Indemnity Costs in Litigation

Indemnity Costs in Litigation

An award of indemnity costs might give a party in a lawsuit a major advantage, due to the fact that the paying party will be responsible for the legal expenses and the proportionality criterion will not be applied. Since costs on the standard basis are the norm, the indemnity costs principle (included in Civil Procedure Rules 44.3(3)) can be considered punitive in nature.

An award of indemnity costs might give a party in a lawsuit a major advantage, due to the fact that the paying party will be responsible for the legal expenses and the proportionality criterion will not be applied. Since costs on the standard basis are the norm, the indemnity costs principle (included in Civil Procedure Rules 44.3(3)) can be considered punitive in nature.

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What are Indemnity Costs?

All fees, charges, disbursements, expenditures, and compensation expended by a party to litigation in carrying out proceedings are considered indemnity costs, provided they have not been incurred in an inappropriate manner or for an unreasonable amount.

An indemnity costs order is intended to compensate a party as fully as feasible for the expense and inconvenience of litigation. One of the two bases on which expenses between parties in a lawsuit can be calculated is indemnity costs. Two bases are: standard basis and indemnity basis.

When issuing an order for costs to be paid, the court shall specify the indemnity basis of assessment or the standard basis of assessment. The language of Civil Procedure Rule 44.3(4) makes it appear that the costs will be assessed on the standard basis if no indication of the basis is supplied. Most cost orders are on the standard basis.

Civil Procedure Rules on Indemnity Costs

The following Civil Procedure Rules (“CPR”) are relevant to indemnity costs:

  • CPR 44.2(1) The court has discretion as to –
  • whether costs are payable by one party to another;

(b) the amount of those costs; and

(c) when they are to be paid.

(2) If the court decides to make an order about costs –

(a) the general rule is that the unsuccessful party will be ordered to pay the costs of the successful party; but

  • the court may make a different order.

This rule entails the discretion of the court when calculating costs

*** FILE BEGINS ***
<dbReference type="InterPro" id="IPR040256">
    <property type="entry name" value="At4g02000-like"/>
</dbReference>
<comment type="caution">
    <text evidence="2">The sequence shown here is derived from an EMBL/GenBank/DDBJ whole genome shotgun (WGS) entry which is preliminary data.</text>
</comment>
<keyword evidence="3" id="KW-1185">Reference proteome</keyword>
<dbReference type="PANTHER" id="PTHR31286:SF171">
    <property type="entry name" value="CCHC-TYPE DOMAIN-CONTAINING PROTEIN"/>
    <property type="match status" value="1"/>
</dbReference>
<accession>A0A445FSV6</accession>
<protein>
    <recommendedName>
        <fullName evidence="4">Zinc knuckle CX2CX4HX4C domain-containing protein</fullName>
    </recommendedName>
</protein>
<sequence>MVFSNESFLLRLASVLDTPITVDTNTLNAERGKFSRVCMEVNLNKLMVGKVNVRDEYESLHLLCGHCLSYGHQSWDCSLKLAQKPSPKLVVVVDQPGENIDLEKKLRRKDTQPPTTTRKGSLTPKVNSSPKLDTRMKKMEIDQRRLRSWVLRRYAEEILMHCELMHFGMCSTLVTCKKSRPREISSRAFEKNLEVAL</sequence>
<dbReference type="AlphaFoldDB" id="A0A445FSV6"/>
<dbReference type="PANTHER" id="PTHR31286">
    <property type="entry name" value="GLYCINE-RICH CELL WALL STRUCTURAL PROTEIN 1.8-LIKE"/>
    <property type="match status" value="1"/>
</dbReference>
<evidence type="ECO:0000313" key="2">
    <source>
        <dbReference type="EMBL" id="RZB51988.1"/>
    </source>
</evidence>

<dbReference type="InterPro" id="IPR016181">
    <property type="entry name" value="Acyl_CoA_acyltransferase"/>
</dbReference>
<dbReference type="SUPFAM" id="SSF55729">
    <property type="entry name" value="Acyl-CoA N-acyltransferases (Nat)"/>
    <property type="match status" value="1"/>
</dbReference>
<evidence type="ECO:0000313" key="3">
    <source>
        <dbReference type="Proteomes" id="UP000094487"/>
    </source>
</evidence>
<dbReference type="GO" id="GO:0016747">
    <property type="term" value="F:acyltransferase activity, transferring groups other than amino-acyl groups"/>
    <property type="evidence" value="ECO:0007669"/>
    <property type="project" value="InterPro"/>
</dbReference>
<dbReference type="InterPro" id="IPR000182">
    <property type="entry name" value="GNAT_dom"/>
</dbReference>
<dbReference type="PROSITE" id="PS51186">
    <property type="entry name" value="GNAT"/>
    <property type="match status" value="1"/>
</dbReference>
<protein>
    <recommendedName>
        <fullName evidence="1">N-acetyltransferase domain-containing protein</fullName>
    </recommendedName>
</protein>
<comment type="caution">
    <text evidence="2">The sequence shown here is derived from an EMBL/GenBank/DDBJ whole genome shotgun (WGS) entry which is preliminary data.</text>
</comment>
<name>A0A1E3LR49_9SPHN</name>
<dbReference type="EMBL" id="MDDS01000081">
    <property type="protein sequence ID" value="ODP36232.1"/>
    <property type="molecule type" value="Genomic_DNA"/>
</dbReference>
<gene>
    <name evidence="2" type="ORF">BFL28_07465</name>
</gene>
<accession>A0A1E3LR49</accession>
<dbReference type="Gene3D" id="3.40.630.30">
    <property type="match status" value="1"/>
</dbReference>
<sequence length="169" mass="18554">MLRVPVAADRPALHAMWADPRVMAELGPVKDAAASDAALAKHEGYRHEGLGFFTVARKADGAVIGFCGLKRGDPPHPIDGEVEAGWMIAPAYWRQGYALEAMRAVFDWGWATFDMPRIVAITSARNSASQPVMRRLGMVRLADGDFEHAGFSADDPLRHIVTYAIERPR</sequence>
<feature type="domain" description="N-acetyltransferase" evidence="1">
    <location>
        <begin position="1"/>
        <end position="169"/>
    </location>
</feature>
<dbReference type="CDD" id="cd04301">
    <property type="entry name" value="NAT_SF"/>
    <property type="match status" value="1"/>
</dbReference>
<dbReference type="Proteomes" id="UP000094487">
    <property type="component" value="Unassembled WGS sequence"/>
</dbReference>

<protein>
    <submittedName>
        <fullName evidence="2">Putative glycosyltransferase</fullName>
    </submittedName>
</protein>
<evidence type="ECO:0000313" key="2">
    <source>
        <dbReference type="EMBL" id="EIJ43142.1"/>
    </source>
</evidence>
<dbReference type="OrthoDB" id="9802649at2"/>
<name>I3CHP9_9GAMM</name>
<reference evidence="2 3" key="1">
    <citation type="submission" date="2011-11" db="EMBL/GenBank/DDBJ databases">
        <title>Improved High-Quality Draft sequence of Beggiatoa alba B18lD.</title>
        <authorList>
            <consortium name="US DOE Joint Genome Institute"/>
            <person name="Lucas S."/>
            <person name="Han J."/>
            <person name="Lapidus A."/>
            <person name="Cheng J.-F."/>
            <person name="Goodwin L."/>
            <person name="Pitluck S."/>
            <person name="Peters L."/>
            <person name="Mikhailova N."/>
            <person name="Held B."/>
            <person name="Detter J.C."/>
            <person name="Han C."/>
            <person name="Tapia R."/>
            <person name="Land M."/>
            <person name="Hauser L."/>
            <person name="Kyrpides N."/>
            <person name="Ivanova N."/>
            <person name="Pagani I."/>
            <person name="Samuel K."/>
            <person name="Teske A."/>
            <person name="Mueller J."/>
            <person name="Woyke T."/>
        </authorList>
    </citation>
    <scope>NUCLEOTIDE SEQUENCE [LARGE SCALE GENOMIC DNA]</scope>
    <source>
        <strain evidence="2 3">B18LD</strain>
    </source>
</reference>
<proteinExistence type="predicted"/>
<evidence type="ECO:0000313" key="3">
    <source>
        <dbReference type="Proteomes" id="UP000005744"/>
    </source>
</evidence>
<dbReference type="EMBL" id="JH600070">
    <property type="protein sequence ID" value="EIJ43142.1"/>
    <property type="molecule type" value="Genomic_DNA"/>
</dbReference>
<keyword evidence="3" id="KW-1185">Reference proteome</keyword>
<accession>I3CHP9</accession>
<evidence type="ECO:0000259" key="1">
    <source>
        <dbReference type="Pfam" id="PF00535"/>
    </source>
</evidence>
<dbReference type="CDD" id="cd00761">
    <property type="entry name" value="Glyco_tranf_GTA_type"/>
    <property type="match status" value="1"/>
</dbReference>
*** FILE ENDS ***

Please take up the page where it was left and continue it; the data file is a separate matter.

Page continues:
• CPR 44.3(3) Where the amount of costs is to be assessed on the indemnity basis, the court will resolve any doubt which it may have as to whether costs were reasonably incurred or were reasonable in amount in favour of the receiving party.

If costs are calculated on an indemnity basis, proportionality is not a factor to be taken into consideration because there is a presumption of proportionality in favour of the receiving party

  • CPR 44.4(1) The court will have regard to all the circumstances in deciding whether costs were–

(b) If it is assessing costs on indemnity basis –

(i) Unreasonably incurred; or

(ii) Unreasonable in amount.

When are Indemnity Costs Awarded?

CPR 44.2 makes it clear that the courts have a lot of discretion when it comes to ordering indemnity costs, and when deciding whether to use that discretion, the court will consider all the circumstances of the case and consider the objections made in support of such an order for costs in the context of the overall litigation. The Court of Appeal declined to define the precise situations in which indemnity costs may be ordered in Munkenbeck & Marshall v. McAlpine [1995] E.G. 24 (C.S.), stating that it was a matter in each case of the judge using his judgement on the facts at hand.

According to case law, indemnity costs are frequently issued when there is some fault or abuse of the legal system on the part of the party that must pay the expenses. It is also true that the court is primarily concerned with the losing party when deciding whether to grant costs on an indemnity basis rather than the actual merits of that party’s argument, while both of these can occasionally be found deficient, the party’s handling of the matter should be considered.

“Outside of the norm” Cases

Indemnity costs are awarded in a circumstance which takes the case “out of the norm”. Lord Woolf CJ in Excelsior Commercial and Industrial Holdings Ltd v. Salisbury Hammer Aspden and Johnson (A Firm) [2002] EWCA Civ 879, said “an indemnity order may be justified not only because of the conduct of the parties but also because of other particular circumstances of the case.”

Lord Woolf CJ provided two instances when factors other than conduct supported a request for indemnity costs:

  • A situation where a party is drawn into expensive litigation despite having no other interest than the issue that arises in that case and is involved in the proceedings as a test case; 
  • a situation where the nature of the litigation prevents the parties from conducting the litigation in a proportionate manner.

In Three Rivers v Bank of England [2006] EWHC 816, according to Tomlinson J., the following facts took the case out of the norm and prompted the award of indemnity costs:

  • Despite the absence of any support in the documented evidence for the charges, the claimant persistently and aggressively pursued significant and extensive accusations of dishonesty or impropriety over an extended period of time, continuing the accusations without remorse.